Do one thing that scares you, every day.
"I realized being on stage with a glaring spotlight was intimidating, not only
does it hurt my eyes, but it made me short-sighted and I cannot see the rest of
the room except the audience seated closest to the stage. I think it serves two
practical purposes: to highlight and put into the foreground the subject: the
storyteller, because ... of course. The reason is so obvious and as clear as
sky. So the other not-so-obvious reason would be: so that the storyteller will
not see the audience and that builds more comfort because it is less
overwhelming -- being blinded by the light gives the illusion of being alone in
his/her own thoughts and so the story may flow more naturally without being
self-conscious about an audience. Also, the storyteller sees fewer judging
eyes. I don't know, that is just how I feel, I may be wrong. I leave it up to the
experts out there. So when I went on stage I felt the room all of a sudden turned burning hot, and
that the spotlight was sucking away my soul, and my thoughts with them. I knew
in that split-second I cannot stay there too long or I may end up wilted and
dried up of my senses, and be like a frozen dressed (featherless) chicken
suffering a mental block instead of a human being confidently sharing her
stories. Of course, I am exaggerating, to say it simply, I had a short episode
of stage fright. And I admit I was not comfortable being in the middle of
everyone's attention. It may be a surprise and unconvincing for anyone of my
colleagues to believe me if I tell them that I am an introvert (an ambivert to
be exact) -- I can almost hear their gasps and disbelief in my mind right now.
But in all honesty, I'd rather be the observer than the observed. So imagine
the power of a spotlight over me, I was a dead woman, a fainting scene waiting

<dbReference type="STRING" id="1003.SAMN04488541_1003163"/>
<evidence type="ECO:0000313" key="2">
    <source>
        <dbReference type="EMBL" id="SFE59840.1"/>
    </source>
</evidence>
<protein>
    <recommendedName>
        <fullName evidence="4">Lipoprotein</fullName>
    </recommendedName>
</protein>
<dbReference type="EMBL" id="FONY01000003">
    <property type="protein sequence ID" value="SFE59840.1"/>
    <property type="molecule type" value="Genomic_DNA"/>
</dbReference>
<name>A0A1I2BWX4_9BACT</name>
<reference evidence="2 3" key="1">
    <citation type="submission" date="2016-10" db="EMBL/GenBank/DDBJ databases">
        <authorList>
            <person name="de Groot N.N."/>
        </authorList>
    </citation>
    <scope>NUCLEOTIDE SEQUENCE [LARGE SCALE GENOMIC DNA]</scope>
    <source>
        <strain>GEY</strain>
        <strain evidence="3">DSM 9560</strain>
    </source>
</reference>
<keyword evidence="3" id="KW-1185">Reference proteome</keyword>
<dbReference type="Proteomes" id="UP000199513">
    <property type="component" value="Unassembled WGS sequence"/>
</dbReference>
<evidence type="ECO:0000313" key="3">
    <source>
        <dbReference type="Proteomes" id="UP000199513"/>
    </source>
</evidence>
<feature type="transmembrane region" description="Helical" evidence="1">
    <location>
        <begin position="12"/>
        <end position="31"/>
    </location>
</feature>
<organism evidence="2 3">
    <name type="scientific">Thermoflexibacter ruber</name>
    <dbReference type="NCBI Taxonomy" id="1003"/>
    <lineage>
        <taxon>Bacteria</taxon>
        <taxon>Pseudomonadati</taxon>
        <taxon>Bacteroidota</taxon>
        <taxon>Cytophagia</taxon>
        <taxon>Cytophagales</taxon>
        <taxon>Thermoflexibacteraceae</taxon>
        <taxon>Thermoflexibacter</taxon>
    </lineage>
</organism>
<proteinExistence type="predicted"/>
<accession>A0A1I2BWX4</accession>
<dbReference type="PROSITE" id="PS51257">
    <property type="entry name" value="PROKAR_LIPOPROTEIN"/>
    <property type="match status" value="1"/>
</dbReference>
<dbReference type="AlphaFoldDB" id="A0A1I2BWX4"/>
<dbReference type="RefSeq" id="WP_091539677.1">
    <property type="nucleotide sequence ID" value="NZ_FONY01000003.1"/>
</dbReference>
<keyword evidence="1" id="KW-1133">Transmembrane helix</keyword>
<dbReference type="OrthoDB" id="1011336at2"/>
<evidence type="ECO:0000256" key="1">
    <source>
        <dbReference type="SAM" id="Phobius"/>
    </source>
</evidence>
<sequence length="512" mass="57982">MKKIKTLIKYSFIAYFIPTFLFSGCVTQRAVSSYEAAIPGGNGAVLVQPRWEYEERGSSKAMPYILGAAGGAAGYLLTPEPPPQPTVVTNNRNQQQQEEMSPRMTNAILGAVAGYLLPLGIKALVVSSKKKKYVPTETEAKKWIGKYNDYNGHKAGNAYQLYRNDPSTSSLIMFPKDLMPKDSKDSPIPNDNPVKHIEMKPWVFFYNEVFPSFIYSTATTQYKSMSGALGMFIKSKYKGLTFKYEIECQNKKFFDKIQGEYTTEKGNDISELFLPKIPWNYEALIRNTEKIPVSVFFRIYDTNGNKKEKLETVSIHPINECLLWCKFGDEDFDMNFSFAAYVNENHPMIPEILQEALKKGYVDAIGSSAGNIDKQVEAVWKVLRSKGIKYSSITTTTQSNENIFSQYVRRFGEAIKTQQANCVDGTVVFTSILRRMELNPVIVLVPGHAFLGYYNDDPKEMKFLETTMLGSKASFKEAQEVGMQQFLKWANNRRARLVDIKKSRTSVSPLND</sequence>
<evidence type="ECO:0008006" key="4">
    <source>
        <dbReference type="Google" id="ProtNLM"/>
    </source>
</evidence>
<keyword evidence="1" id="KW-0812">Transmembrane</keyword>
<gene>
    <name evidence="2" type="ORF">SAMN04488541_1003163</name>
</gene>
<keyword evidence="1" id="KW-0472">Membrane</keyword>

to happen (again, I am exaggerating). So I chose to find a comfortable spot right further in front of the stage,
avoiding the glare of the spotlight. To my surprise, I was met with an even
more formidable dilemma -- I realized that there were actually more people in
the room and in the back. I didn't see them earlier when I was in front of the
spotlight. Yes, thank you, I was fooled by a perception of depth, and now that
I can see my audience clearly, panic almost hit me and I wanted to back away.
Run away, far and as fast as I can. But then I looked to my left and saw two lovely humans who came to support me,
and they watched me encouragingly. And I looked back to the audience who were
waiting with anticipation. To those who were in Story Nights: Manila premier,
this may come as a surpise, but I tell you all of these thoughts came to my
mind in a split second like the floodgates were suddenly opened and sent tons
of water crashing downstream, washing me away with the flood (actually I would
have wanted that to literally happen to me at that moment, easy yet tragic
escape). But then I was reminded about my theme for my story: "Without
Expectations". I came to the event without any expectations. What's the
worst thing that can happen? I tell the story badly that my audience gets
bored. Okay, fair enough, rough start, but that does not make me a bad story
teller, just an inexperienced one. So I just need more practice. What's the best thing that can happen? I didn't know, I didn't have time to think
about the scenarios because obviously at this point my actions need to catch on
because an audience was waiting, and the moment I accepted the worst scenario,
my mind came with the most brilliant idea to say my introductions "I am
Loreen and ..." As cliche as it sounds, the rest was history. I was a bit annoyed at my mind for opening my mouth to start with introductions
because that was the point of no return. Actually, the moment I stood up and